Promoting resilience of refugees and vulnerable host communities in Jordan – PRO-JORDAN
The aim of the project is to promote the resilience of individuals affected by the protracted displacement crisis in Jordan.
1. 158,000 refugees and vulnerable host-community members are better protected from risks, including those related to the COVID-19 pandemic and its impact on livelihoods and protection.
2. 1,282 refugees and vulnerable host-community members have sustainable sources of income, during and beyond the COVID-19 pandemic.
3. 222 women, youth, and adolescents from refugee and vulnerable host communities take an active role in community leadership, protection and social cohesion, during and beyond the COVID-19 pandemic.
The project will directly reach 158,000 individuals through the different project components, including refugees and Jordanian host community members in Azraq refugee camp, Amman and Irbid. For most activities, CARE will target 50% refugees of different nationalities and 50% Jordanians. For home-based businesses, 70% of the target group will be Jordanians, while the component to support small and micro business will involve Jordanians only. Assistance for refugees and Jordanians will be prioritized for the most vulnerable groups such as female-headed households, women at risk/surviving sexual and gender-based violence (SGBV) including early/child marriage, children and adolescents at risk/surviving SGBV, women without social support, unaccompanied minors, older persons, persons with disabilities or their caregivers.
The following activities are foreseen under the project:
COVID-19 situation analysis and adaptation of implementation modalities; comprehensive case management services in urban centres and Azraq refugee camp; cash assistance to address short-term needs of vulnerable families; provision of awareness raising and information related to COVID-19 and protection concerns; consolidate employability by scaling-up CARE’s professional volunteering program; comprehensive support to small, micro and home-based businesses; support piloting of hydroponic agriculture in Azraq camp; sensitization on gender equality, women’s economic empowerment, and protection; support community committees for inclusive participation in protection and social cohesion initiatives; strengthen leadership and active participation in community decision-making of women and youth; gacilitate cross-generational exchange for female and male adolescents with women and youth on civic participation and leadership.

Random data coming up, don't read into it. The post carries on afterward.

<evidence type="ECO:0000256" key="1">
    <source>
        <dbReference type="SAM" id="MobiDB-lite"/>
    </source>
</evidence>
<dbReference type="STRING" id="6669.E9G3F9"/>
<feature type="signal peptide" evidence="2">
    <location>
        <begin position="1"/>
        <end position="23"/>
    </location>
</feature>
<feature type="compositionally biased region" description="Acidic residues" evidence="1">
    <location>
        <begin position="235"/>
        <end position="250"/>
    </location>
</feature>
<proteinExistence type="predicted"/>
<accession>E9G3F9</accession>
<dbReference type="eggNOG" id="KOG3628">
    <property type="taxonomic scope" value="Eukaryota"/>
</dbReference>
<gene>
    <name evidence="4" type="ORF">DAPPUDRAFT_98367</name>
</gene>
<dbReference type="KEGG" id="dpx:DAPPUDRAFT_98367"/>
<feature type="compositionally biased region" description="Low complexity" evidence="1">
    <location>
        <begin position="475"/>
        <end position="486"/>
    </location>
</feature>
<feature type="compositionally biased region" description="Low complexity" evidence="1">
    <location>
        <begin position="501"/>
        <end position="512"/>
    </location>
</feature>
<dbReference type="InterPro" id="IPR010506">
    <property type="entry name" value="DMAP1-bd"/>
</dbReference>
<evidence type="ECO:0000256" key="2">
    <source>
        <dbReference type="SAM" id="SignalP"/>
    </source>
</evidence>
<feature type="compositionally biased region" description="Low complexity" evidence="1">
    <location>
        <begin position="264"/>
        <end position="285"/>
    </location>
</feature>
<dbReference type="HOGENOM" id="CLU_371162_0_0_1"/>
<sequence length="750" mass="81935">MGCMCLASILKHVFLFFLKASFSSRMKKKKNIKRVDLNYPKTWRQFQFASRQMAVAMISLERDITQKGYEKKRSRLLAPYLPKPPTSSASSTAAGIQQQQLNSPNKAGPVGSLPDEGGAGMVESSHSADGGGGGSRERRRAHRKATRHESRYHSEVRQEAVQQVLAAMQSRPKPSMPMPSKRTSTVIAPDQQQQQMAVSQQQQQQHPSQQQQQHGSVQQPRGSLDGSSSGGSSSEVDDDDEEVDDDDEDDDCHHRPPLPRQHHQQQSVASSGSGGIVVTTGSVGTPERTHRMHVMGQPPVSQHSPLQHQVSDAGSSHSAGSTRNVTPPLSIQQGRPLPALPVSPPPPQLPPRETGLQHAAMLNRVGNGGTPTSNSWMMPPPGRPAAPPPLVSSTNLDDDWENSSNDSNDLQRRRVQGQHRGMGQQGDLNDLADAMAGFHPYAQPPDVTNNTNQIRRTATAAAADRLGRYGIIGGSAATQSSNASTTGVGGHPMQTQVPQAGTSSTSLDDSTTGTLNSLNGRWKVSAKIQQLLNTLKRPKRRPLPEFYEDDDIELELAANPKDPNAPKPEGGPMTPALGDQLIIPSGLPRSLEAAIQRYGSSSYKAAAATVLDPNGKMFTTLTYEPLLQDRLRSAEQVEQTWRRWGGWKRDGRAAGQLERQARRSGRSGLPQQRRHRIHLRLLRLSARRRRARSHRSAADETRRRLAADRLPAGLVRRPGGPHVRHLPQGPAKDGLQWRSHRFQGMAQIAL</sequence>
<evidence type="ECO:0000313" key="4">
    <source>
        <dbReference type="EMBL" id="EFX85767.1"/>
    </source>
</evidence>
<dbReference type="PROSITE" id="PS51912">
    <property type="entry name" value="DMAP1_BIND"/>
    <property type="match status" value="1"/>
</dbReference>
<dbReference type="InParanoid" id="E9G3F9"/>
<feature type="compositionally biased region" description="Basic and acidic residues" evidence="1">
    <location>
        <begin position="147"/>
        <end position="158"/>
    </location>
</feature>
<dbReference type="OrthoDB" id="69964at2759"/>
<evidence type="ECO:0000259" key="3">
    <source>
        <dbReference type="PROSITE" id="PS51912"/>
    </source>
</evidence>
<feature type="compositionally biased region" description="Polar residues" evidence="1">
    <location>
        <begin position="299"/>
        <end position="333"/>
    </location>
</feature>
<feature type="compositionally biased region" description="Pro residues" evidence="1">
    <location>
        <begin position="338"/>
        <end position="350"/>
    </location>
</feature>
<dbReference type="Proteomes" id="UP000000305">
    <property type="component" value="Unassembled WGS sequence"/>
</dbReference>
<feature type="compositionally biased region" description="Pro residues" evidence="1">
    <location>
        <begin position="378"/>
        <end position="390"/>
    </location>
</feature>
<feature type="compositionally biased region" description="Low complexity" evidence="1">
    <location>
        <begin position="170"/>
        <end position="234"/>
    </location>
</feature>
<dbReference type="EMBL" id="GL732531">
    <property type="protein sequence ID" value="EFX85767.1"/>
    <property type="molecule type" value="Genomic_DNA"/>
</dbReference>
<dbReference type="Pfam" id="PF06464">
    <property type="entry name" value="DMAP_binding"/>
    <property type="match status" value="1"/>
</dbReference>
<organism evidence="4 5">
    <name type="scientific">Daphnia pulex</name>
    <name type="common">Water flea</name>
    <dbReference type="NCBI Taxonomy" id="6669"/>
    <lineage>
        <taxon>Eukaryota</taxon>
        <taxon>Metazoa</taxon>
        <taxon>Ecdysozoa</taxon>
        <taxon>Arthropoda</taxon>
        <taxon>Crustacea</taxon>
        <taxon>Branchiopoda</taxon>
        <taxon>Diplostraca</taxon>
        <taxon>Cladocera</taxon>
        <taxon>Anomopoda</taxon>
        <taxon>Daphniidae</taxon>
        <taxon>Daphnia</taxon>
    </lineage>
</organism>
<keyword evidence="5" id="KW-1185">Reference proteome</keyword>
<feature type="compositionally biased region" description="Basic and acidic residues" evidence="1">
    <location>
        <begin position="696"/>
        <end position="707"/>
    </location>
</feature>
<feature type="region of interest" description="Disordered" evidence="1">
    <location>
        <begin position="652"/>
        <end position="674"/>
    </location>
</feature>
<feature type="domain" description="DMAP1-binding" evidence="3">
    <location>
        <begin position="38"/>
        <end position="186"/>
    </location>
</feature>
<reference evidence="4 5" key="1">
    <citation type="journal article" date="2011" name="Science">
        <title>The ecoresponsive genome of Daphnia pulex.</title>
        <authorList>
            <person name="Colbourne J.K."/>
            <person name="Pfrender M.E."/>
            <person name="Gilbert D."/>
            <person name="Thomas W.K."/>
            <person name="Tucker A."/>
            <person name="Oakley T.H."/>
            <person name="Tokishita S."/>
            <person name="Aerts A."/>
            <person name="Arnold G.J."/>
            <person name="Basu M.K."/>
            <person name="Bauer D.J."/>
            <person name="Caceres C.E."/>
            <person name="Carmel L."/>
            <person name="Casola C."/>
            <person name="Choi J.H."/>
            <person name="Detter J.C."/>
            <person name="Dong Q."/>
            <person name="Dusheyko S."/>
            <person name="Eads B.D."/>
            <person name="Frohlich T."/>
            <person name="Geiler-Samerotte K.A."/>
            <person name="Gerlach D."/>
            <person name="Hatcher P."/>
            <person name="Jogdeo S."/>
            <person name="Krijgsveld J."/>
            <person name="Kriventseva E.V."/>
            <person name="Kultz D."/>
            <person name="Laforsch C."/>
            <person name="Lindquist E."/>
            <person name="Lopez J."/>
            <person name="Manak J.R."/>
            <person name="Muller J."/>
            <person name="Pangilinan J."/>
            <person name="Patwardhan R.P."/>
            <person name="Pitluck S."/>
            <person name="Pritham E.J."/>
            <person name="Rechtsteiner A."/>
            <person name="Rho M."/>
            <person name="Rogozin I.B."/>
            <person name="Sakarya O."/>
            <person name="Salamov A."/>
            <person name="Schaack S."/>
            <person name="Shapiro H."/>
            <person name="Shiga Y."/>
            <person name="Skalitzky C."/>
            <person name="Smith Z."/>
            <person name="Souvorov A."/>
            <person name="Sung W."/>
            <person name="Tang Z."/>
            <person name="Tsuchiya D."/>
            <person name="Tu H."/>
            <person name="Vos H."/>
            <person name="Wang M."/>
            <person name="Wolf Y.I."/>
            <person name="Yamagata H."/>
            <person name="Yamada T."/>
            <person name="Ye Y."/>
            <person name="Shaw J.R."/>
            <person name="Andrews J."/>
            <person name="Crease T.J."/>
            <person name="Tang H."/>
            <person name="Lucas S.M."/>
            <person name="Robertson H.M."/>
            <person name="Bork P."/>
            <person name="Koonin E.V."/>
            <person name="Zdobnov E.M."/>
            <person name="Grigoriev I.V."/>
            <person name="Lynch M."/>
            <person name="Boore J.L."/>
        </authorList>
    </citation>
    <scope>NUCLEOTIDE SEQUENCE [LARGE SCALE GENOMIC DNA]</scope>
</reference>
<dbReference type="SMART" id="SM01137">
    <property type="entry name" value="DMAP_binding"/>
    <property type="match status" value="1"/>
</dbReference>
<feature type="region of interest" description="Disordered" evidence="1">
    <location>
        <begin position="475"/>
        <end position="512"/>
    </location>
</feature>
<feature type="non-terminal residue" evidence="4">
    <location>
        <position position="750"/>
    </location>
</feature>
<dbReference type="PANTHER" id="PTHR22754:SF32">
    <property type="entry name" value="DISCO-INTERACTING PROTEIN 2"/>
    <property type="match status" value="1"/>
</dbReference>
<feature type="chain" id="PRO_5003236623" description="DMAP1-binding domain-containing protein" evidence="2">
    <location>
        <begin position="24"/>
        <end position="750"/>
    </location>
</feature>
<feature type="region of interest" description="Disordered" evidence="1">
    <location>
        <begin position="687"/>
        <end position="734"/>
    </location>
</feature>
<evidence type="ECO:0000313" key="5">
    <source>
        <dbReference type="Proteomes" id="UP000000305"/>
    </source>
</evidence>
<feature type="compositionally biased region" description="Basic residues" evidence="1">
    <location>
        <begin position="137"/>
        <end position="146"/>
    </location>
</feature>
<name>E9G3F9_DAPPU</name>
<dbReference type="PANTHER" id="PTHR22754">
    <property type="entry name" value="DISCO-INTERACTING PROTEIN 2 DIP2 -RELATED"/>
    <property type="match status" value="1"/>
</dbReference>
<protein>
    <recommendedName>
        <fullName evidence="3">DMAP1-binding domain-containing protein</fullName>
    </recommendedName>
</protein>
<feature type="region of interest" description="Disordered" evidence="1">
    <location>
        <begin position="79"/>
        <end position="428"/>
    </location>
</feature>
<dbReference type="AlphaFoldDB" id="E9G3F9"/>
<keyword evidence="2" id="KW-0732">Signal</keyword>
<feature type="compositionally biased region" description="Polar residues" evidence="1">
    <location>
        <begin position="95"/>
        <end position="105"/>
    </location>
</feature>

The Syria conflict has displaced more than 13.5 million individuals within and across Syria’s borders. The Government of Jordan estimates that there are currently 1.36 million Syrians residing in Jordan, of which 657,287 are registered with the United Nations High Commissioner for Refugees (UNHCR). 81% of the registered Syrian refugees in Jordan live in urban areas among host community members, with the biggest out-of-camp refugee populations in the governorates of Amman and Irbid. 41,056 Syrians live in Azraq camp, Jordan’s second biggest refugee camp.
The very limited access to the formal labour market, force refugees and asylum seekers to accept unskilled work in the informal sector, with wages well below the generally accepted minimum, negatively impacting the access to jobs to unskilled Jordanians. At the same time, and while not directly attributable to the Syrian crisis, unemployment rates in Jordan have been continuously increasing, affecting the economic stability of Jordanian households. The displacement crisis has long turned into a protracted situation. Durable situations are not expected to materialize, as voluntary return or resettlement have become unavailable due to the COVID-19 crisis, while local integration is not considered an option for refugees in Jordan. The COVID-19 pandemic has exacerbated pre-existing challenges affecting refugees as well as vulnerable Jordanians.